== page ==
NEW YORK TIMES BESTSELLER “Compelling… this book couldn’t be more timely.” – Jill Abramson, New York Times Book Review From the Recipient of the 2017 Walter Cronkite Award for Excellence in Journalism Called "disgraceful," "third-rate," and "not nice" by Donald Trump, NBC News correspondent Katy Tur reported on—and took flak from—the most captivating and volatile presidential candidate in American history. Katy Tur lived out of a suitcase for a year and a half, following Trump around the country, powered by packets of peanut butter and kept clean with dry shampoo. She visited forty states with the candidate, made more than 3,800 live television reports, and tried to endure a gazillion loops of Elton John’s "Tiny Dancer"—a Trump rally playlist staple. From day 1 to day 500, Tur documented Trump’s inconsistencies, fact-checked his falsities, and called him out on his lies. In return, Trump repeatedly singled Tur out. He tried to charm her, intimidate her, and shame her. At one point, he got a crowd so riled up against Tur, Secret Service agents had to walk her to her car. None of it worked. Facts are stubborn. So was Tur. She was part of the first women-led politics team in the history of network news. The Boys on the Bus became the Girls on the Plane. But the circus remained. Through all the long nights, wild scoops, naked chauvinism, dodgy staffers, and fevered debates, no one had a better view than Tur. Unbelievable is her darkly comic, fascinatingly bizarre, and often scary story of how America sent a former reality show host to the White House. It’s also the story of what it was like for Tur to be there as it happened, inside a no-rules world where reporters were spat on, demeaned, and discredited. Tur was a foreign correspondent who came home to her most foreign story of all. Unbelievable is a must-read for anyone who still wakes up and wonders, Is this real life?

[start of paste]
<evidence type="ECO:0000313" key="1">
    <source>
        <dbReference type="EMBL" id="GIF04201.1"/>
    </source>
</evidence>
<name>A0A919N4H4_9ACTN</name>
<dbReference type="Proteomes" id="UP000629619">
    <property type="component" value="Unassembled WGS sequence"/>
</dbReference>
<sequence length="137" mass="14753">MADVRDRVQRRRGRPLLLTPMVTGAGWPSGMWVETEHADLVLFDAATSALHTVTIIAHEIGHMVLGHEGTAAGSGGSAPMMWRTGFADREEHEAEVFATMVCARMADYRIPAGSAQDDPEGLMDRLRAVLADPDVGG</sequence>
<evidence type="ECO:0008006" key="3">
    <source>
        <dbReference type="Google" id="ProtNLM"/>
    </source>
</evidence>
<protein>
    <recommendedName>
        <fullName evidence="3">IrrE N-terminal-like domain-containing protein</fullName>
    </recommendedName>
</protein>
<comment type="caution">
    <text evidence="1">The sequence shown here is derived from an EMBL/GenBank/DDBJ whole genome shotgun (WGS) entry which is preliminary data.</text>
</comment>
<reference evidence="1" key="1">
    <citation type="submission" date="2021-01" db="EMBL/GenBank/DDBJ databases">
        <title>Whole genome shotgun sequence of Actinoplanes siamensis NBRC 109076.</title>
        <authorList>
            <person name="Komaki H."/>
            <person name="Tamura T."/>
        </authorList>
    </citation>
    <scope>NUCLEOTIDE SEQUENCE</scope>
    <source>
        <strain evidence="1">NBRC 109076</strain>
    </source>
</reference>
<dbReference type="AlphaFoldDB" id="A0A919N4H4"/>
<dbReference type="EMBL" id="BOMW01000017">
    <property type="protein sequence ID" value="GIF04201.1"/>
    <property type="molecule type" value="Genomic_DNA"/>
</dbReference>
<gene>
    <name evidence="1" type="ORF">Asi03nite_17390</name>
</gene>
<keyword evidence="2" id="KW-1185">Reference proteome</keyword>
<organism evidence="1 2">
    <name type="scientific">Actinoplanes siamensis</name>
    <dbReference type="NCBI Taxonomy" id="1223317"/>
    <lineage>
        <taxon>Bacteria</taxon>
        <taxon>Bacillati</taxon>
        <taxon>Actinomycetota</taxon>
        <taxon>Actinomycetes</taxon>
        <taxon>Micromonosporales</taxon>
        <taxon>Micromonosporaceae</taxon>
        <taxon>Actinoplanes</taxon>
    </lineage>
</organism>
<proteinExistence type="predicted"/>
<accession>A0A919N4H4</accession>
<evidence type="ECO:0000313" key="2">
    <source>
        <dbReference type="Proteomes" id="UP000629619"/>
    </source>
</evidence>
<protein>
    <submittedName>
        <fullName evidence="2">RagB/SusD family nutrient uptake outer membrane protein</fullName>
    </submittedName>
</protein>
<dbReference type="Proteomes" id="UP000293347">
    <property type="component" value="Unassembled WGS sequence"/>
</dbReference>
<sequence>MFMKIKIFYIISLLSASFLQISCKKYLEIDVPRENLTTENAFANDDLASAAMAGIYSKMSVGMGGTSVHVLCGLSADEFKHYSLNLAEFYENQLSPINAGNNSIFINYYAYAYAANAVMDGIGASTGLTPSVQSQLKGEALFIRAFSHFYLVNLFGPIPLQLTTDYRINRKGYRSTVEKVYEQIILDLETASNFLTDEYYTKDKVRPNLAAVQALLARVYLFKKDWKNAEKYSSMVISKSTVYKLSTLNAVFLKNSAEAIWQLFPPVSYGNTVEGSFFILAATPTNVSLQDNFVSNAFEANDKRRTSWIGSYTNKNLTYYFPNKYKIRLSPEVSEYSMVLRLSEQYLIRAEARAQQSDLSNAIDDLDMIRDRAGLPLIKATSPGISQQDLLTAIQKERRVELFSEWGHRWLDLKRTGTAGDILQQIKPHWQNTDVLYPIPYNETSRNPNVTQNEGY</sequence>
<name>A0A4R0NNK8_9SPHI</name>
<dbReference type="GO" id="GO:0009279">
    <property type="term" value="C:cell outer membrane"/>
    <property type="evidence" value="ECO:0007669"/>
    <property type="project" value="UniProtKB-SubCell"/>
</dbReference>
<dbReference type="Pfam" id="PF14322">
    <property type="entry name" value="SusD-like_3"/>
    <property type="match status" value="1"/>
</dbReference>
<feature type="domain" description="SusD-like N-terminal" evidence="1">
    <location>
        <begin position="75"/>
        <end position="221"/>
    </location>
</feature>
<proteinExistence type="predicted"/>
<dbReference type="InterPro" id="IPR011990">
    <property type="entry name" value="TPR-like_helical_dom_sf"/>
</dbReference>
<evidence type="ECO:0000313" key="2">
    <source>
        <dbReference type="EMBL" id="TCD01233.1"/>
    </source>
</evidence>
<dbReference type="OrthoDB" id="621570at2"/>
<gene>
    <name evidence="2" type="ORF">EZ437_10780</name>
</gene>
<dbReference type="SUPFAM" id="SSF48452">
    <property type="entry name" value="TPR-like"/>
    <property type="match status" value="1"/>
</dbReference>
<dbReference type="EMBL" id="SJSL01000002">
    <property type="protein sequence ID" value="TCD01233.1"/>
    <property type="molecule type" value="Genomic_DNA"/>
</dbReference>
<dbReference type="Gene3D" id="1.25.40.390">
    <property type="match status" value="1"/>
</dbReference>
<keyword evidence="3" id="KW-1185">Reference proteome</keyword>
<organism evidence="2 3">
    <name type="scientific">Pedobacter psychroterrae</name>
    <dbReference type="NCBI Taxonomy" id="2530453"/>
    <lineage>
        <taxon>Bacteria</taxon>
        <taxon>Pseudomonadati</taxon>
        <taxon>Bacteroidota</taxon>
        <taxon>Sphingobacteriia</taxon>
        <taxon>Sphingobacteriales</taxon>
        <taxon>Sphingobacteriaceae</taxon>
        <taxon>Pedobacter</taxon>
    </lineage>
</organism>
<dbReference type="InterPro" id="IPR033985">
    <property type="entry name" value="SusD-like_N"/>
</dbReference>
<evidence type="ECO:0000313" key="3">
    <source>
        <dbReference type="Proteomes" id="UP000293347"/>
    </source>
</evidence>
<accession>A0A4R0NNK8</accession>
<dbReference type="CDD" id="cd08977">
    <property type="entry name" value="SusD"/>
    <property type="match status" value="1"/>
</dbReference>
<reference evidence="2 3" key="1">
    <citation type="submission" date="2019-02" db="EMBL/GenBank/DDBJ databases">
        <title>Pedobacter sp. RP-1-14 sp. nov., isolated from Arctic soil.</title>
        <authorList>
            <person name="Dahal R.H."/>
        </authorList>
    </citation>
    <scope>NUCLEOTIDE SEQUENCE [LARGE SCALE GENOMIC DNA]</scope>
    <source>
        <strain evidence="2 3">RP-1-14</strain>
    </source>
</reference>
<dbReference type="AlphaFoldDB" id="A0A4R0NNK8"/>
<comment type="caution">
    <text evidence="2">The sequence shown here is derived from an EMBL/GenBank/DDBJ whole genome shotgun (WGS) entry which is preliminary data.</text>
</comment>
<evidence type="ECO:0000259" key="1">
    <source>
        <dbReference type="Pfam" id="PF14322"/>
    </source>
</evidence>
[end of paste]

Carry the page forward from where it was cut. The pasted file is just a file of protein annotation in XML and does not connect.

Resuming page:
Kindred

Kindred
Author: Rebecca Wragg Sykes
Pages: 288
ISBN: 9781472937483
Available:
Release: 2020-08-20
Editor: Bloomsbury Publishing
Language: en

Explanation of the Book:

'Beautiful, evocative, authoritative.' Professor Brian Cox 'Important reading not just for anyone interested in these ancient cousins of ours, but also for anyone interested in humanity.' Yuval Noah Harari Kindred is the definitive guide to the Neanderthals. Since their discovery more than 160 years ago, Neanderthals have metamorphosed from the losers of the human family tree to A-list hominins.Rebecca Wragg Sykes uses her experience at the cutting-edge of Palaeolithic research to share our new understanding of Neanderthals, shoving aside clichés of rag-clad brutes in an icy wasteland. She reveals them to be curious, clever connoisseurs of their world, technologically inventive and ecologically adaptable. Above all, they were successful survivors for more than 300,000 years, during times of massive climatic upheaval. Much of what defines us was also in Neanderthals, and their DNA is still inside us. Planning, co-operation, altruism, craftsmanship, aesthetic sense, imagination, perhaps even a desire for transcendence beyond mortality. Kindred does for Neanderthals what Sapiens did for us, revealing a deeper, more nuanced story where humanity itself is our ancient, shared inheritance.